Power Flow

Two unexpected things happened in my yoga practice yesterday.

The first unexpected thing happened toward the beginning of power flow yoga.  I’d just started to sweat and was concentrating on everything the instructor was saying as though my life depended on it.  There’s no stopping, just flowing; plank, high push up, chaturanga, up dog and finally, at the end of each sequence we rest in downward dog.

That’s where I am, sweating, panting, breathing in my downward facing dog.  The instructor is talking about letting things go, telling us to breathe, telling us to check in with ourselves.  She asks us not to judge ourselves.  “Whatever it is,” she says, “wherever you are, that is enough.  You are enough.”  Gaze at your navel, she says.  Then she comes over to me, presses her bare feet firmly onto the tops of my hands, presses her hands into my lower back and leans into me with all her body weight so that my heels touch the floor.  She showed me how to ask my body to do this and the next time I did it on my own, well, that’s when it happened.

Something overcame me, I don’t know what or where it came from.  One second I was fine and the next second I was crying.  This has happened to me before, in other intense moments where the body is concerned, maybe a few times in my life.  It’s not frequent, but when it happens, it’s a rush, a whoosh of something both less and more than just emotion.  It just floods into and then out of me like some sort of deep, cosmic connection that I can’t quite explain.  I feel so ridiculous, saying this even now, like most anyone who reads this will think I’m totally whacked out of my brain.  Think what you want but, I’ve discovered something powerful through yoga.  That a way actually exists to tap into the divine through the body, which seems to go against everything I’ve ever been taught about spirit.

So there I am, crying, breathing, eyes closed, and I just keep right on moving through the flow.  The crying stops — it’s as if it never really came from me anyway, and what I’m left with is clarity.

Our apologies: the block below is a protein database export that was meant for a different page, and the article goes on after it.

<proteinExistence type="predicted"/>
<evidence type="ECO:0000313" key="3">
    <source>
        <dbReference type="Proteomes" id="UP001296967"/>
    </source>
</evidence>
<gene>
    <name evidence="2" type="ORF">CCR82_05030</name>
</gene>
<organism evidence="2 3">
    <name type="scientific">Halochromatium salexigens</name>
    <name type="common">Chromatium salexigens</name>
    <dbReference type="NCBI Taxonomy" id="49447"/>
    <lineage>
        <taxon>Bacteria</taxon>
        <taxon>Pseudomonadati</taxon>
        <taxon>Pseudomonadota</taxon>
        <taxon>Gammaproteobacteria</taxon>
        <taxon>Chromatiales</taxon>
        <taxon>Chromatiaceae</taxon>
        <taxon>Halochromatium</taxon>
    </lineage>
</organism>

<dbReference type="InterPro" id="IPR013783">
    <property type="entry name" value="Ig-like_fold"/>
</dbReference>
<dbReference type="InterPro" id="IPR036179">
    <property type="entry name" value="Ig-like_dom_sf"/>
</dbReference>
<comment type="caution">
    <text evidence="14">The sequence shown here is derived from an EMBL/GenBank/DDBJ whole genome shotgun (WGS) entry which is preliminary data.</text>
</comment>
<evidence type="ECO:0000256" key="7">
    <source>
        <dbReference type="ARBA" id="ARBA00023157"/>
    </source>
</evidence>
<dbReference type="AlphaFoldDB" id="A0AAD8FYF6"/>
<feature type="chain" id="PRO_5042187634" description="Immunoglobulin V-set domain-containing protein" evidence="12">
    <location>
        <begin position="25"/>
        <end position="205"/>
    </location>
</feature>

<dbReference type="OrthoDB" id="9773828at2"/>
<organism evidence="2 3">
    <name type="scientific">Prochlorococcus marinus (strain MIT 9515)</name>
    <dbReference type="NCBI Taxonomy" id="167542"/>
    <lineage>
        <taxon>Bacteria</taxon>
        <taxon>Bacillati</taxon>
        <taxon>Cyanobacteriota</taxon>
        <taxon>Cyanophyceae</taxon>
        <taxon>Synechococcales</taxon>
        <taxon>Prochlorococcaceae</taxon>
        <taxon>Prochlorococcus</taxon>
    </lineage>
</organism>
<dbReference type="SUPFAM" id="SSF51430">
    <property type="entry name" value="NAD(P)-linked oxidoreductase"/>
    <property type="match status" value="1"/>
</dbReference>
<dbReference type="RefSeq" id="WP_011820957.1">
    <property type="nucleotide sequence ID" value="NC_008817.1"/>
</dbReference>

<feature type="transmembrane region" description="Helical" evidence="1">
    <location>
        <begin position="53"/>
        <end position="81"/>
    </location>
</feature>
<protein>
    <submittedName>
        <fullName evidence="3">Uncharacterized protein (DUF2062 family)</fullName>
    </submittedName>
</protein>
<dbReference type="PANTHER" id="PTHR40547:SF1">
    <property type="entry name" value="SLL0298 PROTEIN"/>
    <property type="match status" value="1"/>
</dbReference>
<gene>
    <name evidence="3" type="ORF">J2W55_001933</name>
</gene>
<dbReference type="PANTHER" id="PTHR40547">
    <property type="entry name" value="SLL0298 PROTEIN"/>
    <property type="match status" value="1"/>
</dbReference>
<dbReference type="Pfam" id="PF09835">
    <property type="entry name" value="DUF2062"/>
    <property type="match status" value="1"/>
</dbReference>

What brings me back to yoga, I realized, is that it’s a form of receiving.  I’ve always heard yogis use yoga as a way to prepare the body for meditation.  A method for loosening up their entire body, stretching in preparation for long bouts of stillness.  I understood that.  I got it.  Personally, I used to go to yoga because I felt it was beneficial to my health — like going out on a run or lifting weights at the gym.  It was good for me and we should do things that are good for us.  But that was the superficial reason I went.  I knew there was more to it than that, I just never knew what exactly that was.  As it turns out (and if you’re more yogically inclined or enlightened, you might know this already) practicing yoga is a way of positioning yourself physically so that you may receive spiritually.  It’s more about just preparing the body for stillness.  It is asking yourself what your limits are, holding a limit, breathing into it and sinking deeper beyond your own limitation.

Last week during a private lesson I tried to do a headstand.  I’ve done them before but for some reason, I just couldn’t get it, not erdn - wow yogaven with the instructor spotting me.  Yesterday, at the end of the lesson, I achieved my headstand without help.  I was elated and shocked at my body’s ability to balance itself, sustain itself in a pose with strength and stability.

So often the wild, monkey mind pings from worry to strife to struggle to worry.  Can I…?  Will this…?  How could…?  Rarely do we ever put ourselves in a position to just get some peace.  That’s what yoga does.  It tones the body and atones the spirit. It makes way for resilience and reminds us that we are stronger than we think.  We are not our limitations.  All we have to do to be reminded of this is put ourselves in a position to out do ourselves and we give ourselves the opportunity to experience the flow of our own power.  Power flow.



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